A Note on Independence with Empirical Probabilities 141

4.4 The Total Probability Rule and Bayes’ Theorem 144

The Total Probability Rule and Bayes’ Theorem 144

Extensions of the Total Probability Rule

and Bayes’ Theorem 146

4.5 Counting Rules 149

4.5 Writing with Data 151

Conceptual Review 154

Additional Exercises 155

CHAPTER 5

DISCRETE PROBABILITY

DISTRIBUTIONS 160

5.1 Random Variables and Discrete Probability

Distributions 162

The Discrete Probability Distribution 162

5.2 Expected Value, Variance, and Standard

Deviation 166

Summary Measures 167

Risk Neutrality and Risk Aversion 168

5.3 Portfolio Returns 171

Properties of Random Variables 171

Summary Measures for a Portfolio 172

5.4 The Binomial Distribution 175

Using Excel and R to Obtain Binomial Probabilities 180

5.5 The Poisson Distribution 183

Using Excel and R to Obtain Poisson Probabilities 186

5.6 The Hypergeometric Distribution 189

Using Excel and R to Obtain Hypergeometric

Probabilities 191

5.7 Writing with Data 193

Case Study 193

Conceptual Review 195

Additional Exercises 196

Appendix 5.1: Guidelines for Other Software

Packages 198

CHAPTER 6

CONTINUOUS PROBABILITY

DISTRIBUTIONS 200

6.1 Continuous Random Variables and the Uniform

Distribution 202

The Continuous Uniform Distribution 202

6.2 The Normal Distribution 206

Characteristics of the Normal Distribution 206

The Standard Normal Distribution 207

Finding a Probability for a Given z Value 208

Finding a z Value for a Given Probability 210

The Transformation of Normal Random Variables 212

Using R for the Normal Distribution 216

A Note on the Normal Approximation

of the Binomial Distribution 217

6.3 Other Continuous Probability Distributions 221

The Exponential Distribution 221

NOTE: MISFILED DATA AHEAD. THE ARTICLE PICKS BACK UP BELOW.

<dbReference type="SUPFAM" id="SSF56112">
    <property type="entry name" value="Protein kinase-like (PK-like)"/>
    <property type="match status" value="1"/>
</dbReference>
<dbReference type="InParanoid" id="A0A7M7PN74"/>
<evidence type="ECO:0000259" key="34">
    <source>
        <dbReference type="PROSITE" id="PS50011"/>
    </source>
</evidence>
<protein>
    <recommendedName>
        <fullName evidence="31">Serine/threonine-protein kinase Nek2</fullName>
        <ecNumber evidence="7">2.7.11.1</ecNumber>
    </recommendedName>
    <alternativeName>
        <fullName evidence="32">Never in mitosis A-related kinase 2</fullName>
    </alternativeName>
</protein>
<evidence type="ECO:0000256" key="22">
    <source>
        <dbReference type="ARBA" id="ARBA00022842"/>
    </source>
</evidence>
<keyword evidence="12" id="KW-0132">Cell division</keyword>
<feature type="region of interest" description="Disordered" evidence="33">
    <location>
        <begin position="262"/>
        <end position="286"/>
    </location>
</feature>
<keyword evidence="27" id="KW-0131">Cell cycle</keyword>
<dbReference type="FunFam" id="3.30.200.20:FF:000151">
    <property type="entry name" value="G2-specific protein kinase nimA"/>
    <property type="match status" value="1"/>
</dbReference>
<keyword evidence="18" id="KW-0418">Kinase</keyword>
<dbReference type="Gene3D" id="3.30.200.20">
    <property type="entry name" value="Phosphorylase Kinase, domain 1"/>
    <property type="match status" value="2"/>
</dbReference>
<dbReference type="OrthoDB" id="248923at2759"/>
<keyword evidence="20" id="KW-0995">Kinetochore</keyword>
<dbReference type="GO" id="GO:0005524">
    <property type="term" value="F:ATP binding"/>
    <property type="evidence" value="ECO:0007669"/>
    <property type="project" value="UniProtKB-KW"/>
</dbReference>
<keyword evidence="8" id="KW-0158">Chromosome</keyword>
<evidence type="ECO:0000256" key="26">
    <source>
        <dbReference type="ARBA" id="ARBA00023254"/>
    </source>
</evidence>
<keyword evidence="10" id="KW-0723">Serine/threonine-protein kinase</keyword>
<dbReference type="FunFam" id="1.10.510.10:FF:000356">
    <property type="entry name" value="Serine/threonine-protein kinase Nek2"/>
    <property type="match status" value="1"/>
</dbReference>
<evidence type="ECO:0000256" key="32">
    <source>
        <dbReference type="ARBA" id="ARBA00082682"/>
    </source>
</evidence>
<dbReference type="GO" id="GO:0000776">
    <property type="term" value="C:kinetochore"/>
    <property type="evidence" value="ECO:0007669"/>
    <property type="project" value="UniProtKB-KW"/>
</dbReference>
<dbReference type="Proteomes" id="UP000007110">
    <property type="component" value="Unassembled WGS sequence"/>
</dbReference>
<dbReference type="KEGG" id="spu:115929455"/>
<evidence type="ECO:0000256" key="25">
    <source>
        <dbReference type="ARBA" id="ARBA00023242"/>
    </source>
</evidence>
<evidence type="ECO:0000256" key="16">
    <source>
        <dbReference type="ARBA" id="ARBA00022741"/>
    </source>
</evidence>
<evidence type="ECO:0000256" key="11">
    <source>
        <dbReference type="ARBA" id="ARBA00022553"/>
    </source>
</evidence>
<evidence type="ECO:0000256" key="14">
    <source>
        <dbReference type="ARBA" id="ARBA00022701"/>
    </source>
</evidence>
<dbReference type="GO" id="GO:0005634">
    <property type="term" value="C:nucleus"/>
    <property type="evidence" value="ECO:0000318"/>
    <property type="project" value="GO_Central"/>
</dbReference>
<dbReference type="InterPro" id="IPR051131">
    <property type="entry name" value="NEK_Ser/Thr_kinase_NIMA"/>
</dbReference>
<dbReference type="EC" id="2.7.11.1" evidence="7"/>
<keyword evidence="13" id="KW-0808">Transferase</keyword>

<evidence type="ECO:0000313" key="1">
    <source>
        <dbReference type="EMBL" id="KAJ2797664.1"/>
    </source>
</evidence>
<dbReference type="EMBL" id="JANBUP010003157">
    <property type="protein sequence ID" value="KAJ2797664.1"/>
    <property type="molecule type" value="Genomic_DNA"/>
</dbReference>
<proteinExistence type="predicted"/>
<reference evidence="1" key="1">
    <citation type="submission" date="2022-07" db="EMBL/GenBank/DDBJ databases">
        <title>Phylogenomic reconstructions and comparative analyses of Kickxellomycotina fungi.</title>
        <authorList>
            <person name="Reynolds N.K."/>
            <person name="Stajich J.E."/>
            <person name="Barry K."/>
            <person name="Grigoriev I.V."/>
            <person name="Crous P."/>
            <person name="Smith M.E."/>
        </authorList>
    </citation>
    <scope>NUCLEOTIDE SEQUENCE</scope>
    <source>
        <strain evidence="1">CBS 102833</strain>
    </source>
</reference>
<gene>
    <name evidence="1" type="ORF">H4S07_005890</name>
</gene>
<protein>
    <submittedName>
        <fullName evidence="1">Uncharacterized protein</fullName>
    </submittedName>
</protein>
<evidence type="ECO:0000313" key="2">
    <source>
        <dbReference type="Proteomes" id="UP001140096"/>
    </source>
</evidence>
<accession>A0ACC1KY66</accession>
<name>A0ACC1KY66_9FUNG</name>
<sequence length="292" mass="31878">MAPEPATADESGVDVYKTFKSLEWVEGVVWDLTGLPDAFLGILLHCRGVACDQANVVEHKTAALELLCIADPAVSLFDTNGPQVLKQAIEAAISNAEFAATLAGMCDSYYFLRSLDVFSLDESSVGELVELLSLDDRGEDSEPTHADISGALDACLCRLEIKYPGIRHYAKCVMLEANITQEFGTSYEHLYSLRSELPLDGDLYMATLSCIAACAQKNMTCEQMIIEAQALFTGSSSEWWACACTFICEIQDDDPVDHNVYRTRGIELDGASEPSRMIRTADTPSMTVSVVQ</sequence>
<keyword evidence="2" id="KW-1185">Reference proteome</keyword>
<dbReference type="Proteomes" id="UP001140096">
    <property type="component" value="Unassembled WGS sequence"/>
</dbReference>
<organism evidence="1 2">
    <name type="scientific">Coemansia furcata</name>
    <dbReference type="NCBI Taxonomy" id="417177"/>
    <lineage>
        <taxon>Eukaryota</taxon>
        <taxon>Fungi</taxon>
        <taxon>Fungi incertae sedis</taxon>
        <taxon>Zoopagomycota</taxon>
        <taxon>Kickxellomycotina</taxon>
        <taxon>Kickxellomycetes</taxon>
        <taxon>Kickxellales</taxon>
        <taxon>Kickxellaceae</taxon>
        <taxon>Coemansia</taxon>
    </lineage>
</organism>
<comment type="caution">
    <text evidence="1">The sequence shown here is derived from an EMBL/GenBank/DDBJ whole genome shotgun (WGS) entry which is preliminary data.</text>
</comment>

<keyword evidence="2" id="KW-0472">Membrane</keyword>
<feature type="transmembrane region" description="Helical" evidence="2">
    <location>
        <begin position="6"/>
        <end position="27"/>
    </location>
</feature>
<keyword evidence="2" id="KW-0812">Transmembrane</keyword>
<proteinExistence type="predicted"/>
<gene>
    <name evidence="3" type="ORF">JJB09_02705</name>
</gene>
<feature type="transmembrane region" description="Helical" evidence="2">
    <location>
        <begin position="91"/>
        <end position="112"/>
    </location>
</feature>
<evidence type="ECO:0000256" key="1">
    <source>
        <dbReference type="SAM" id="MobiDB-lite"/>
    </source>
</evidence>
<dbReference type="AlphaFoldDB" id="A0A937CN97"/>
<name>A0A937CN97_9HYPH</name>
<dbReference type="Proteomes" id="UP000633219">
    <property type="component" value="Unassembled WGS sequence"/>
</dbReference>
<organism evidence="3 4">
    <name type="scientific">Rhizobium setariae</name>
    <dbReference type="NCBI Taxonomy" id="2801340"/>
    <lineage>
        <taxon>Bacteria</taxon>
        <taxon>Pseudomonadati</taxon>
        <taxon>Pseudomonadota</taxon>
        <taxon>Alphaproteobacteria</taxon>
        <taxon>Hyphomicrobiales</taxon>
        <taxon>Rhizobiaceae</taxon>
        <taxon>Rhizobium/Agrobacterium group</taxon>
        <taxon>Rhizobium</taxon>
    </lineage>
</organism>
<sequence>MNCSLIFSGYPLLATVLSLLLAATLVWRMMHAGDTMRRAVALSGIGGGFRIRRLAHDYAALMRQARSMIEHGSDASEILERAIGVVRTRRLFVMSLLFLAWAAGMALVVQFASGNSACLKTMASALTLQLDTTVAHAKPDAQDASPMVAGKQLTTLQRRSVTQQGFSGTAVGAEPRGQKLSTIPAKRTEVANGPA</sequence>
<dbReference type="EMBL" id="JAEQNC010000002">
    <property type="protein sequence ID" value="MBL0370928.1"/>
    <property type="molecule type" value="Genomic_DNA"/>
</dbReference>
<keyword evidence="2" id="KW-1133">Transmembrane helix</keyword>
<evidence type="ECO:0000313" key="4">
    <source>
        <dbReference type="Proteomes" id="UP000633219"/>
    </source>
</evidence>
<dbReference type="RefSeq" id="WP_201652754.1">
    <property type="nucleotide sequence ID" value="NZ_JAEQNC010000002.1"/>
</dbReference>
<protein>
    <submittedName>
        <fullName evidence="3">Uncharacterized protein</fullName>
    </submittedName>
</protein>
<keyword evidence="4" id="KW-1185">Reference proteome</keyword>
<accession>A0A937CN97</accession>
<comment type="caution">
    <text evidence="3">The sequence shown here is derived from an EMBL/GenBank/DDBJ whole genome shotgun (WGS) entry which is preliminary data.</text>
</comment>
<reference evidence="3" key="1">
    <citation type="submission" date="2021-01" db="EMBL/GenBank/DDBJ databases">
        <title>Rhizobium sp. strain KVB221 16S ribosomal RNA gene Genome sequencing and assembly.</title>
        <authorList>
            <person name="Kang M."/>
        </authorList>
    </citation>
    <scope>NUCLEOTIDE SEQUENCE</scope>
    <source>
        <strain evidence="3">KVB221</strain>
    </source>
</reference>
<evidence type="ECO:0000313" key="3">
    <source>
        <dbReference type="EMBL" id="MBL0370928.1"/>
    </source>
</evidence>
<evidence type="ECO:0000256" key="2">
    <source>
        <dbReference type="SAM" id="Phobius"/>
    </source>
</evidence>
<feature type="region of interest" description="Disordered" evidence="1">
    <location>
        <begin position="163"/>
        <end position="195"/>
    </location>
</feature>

Using R for the Exponential Distribution 224

The Lognormal Distribution 224

Using R for the Lognormal Distribution 226

6.4 Writing with Data 229

Conceptual Review 231

Additional Exercises 232

Appendix 6.1: Guidelines for Other Software

Packages 235

PART FOUR

Basic Inference

CHAPTER 7

SAMPLING AND SAMPLING

DISTRIBUTIONS 238

7.1 Sampling 240

Classic Case of a “Bad” Sample: The Literary Digest

Debacle of 1936 240

Trump’s Stunning Victory in 2016 241

Sampling Methods 242

Using Excel and R to Generate a Simple Random Sample 244

7.2 The Sampling Distribution of the Sample Mean 245

The Expected Value and the Standard Error

of the Sample Mean 246

Sampling from a Normal Population 247

The Central Limit Theorem 248

7.3 The Sampling Distribution of the Sample

Proportion 252

The Expected Value and the Standard Error

of the Sample Proportion 252

7.4 The Finite Population Correction Factor 257

7.5 Statistical Quality Control 259

Control Charts 260

Using Excel and R to Create a Control Chart 263

7.6 Writing With Data 267

Conceptual Review 269

Additional Exercises 271

Appendix 7.1: Derivation of the Mean and the